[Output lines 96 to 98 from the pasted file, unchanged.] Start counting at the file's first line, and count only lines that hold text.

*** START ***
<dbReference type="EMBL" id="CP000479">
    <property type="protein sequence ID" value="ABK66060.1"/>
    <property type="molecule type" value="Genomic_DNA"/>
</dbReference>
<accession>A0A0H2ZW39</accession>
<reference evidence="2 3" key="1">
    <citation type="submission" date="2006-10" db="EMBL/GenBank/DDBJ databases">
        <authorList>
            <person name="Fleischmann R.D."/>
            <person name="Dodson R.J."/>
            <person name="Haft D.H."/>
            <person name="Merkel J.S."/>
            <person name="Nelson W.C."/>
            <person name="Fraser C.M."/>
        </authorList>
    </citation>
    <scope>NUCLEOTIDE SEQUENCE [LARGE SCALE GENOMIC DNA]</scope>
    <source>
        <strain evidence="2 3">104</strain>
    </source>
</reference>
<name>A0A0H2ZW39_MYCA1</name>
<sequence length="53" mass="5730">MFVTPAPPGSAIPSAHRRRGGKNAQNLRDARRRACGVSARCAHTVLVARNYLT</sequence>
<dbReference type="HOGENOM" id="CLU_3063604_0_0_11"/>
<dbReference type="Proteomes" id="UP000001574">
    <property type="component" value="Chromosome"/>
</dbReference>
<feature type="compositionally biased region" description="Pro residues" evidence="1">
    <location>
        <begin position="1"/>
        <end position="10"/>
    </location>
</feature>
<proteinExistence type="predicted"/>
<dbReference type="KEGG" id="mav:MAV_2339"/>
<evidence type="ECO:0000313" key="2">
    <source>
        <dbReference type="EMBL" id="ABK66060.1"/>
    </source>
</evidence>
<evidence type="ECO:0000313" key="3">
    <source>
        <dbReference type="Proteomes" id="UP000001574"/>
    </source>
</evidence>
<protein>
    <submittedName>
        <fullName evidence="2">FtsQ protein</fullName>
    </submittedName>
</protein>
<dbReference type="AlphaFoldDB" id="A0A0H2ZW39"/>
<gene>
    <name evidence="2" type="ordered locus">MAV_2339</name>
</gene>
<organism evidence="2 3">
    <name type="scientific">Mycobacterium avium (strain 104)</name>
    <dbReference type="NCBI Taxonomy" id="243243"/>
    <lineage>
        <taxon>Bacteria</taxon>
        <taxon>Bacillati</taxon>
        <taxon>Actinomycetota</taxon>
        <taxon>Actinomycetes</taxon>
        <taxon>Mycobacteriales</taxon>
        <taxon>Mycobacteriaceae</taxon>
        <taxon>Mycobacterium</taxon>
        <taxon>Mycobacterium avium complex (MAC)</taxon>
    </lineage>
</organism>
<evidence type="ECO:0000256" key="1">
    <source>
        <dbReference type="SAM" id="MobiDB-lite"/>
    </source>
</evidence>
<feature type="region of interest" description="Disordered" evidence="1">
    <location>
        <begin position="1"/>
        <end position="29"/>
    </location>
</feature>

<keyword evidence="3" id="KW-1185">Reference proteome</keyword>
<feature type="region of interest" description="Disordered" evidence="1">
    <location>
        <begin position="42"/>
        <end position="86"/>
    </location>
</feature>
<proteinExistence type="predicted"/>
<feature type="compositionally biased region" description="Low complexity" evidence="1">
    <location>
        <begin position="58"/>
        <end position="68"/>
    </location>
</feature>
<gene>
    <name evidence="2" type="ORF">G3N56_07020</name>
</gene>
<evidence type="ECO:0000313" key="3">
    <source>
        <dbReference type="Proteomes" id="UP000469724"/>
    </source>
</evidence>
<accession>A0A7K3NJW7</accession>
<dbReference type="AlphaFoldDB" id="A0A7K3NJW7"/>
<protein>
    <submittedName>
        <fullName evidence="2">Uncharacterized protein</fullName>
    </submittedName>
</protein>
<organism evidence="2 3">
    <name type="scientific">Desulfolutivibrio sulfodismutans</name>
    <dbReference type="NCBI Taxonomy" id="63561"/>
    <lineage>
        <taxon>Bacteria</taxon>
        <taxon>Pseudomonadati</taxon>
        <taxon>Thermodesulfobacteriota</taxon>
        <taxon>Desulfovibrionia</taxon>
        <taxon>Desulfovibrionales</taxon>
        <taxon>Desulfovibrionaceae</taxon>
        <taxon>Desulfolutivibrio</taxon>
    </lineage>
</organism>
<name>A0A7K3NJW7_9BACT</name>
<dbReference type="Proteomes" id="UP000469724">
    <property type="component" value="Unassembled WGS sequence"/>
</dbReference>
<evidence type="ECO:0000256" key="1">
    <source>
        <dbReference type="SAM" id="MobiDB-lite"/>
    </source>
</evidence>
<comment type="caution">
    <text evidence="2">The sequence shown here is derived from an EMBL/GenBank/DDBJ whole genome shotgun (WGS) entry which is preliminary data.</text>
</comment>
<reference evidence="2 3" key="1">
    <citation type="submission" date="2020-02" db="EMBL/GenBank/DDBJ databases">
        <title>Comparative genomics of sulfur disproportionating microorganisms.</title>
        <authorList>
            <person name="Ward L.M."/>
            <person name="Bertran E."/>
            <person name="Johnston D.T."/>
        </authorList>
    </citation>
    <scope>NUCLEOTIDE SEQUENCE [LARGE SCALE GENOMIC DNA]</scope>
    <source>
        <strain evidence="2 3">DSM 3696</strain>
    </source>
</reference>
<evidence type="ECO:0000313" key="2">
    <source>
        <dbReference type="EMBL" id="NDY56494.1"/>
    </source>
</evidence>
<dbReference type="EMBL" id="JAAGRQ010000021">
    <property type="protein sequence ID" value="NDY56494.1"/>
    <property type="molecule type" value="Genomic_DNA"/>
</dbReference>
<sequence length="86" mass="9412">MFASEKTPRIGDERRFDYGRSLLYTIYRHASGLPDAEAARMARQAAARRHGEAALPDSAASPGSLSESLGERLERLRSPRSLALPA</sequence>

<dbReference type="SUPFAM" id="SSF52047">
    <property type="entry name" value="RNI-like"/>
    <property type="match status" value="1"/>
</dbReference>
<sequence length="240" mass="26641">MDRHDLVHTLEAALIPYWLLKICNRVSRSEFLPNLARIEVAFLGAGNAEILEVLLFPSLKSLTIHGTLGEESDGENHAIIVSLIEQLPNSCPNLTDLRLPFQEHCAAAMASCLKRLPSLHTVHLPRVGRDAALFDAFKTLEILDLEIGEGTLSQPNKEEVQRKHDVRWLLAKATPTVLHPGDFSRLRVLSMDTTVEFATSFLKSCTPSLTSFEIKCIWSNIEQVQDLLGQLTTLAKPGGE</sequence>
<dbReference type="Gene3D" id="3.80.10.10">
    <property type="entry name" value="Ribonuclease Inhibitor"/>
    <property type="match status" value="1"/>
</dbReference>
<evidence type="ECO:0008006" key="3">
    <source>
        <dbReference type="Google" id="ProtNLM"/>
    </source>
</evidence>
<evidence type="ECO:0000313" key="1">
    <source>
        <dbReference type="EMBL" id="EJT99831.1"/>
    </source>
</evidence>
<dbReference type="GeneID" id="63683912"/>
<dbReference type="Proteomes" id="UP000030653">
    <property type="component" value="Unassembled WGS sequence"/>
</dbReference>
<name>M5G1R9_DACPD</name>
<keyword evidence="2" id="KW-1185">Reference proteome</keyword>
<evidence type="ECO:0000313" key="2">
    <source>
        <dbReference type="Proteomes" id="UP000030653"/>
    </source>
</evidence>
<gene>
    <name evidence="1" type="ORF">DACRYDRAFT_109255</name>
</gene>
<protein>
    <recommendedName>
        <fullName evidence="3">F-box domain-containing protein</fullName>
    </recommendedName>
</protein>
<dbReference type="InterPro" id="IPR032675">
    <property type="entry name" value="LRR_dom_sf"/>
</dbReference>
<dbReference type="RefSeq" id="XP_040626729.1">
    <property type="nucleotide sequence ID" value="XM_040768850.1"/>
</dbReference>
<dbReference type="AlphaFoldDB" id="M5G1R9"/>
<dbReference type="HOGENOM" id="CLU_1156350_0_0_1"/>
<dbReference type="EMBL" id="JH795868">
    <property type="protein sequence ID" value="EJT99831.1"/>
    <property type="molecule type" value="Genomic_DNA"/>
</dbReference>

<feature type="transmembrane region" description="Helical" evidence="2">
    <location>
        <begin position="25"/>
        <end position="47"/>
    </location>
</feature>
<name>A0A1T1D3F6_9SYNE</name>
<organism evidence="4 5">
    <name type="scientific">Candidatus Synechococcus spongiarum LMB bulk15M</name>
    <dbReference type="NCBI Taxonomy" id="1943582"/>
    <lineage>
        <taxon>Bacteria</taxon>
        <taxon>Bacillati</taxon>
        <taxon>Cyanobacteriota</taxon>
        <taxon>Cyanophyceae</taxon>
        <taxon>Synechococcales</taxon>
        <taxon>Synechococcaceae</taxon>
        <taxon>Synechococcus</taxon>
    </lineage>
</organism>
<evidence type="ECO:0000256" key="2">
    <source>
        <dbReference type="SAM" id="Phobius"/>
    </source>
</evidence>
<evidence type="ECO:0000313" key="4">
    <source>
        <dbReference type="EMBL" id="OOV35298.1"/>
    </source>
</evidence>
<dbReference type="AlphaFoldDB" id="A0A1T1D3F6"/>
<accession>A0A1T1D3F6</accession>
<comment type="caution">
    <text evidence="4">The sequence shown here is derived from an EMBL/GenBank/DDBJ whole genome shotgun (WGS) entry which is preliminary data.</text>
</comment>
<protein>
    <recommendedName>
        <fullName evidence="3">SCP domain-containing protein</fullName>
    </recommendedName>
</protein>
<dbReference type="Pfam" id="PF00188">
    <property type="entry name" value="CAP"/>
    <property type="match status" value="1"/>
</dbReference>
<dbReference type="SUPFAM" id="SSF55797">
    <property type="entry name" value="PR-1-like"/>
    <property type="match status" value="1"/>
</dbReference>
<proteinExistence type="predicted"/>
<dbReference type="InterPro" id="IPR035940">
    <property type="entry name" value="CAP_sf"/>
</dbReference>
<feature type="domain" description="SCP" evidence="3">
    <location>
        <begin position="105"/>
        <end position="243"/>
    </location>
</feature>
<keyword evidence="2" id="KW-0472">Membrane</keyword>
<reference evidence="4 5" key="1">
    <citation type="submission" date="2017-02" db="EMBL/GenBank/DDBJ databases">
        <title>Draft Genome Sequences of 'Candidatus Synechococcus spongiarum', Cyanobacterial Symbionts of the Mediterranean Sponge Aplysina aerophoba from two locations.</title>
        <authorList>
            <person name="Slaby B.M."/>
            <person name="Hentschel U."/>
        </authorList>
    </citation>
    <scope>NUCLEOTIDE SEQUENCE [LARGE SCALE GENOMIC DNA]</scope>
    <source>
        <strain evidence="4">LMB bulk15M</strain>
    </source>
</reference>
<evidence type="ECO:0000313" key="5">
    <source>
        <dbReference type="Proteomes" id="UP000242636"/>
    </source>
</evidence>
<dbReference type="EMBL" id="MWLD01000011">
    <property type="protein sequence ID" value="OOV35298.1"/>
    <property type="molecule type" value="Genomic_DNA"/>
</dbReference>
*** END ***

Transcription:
</gene>
<evidence type="ECO:0000313" key="3">
    <source>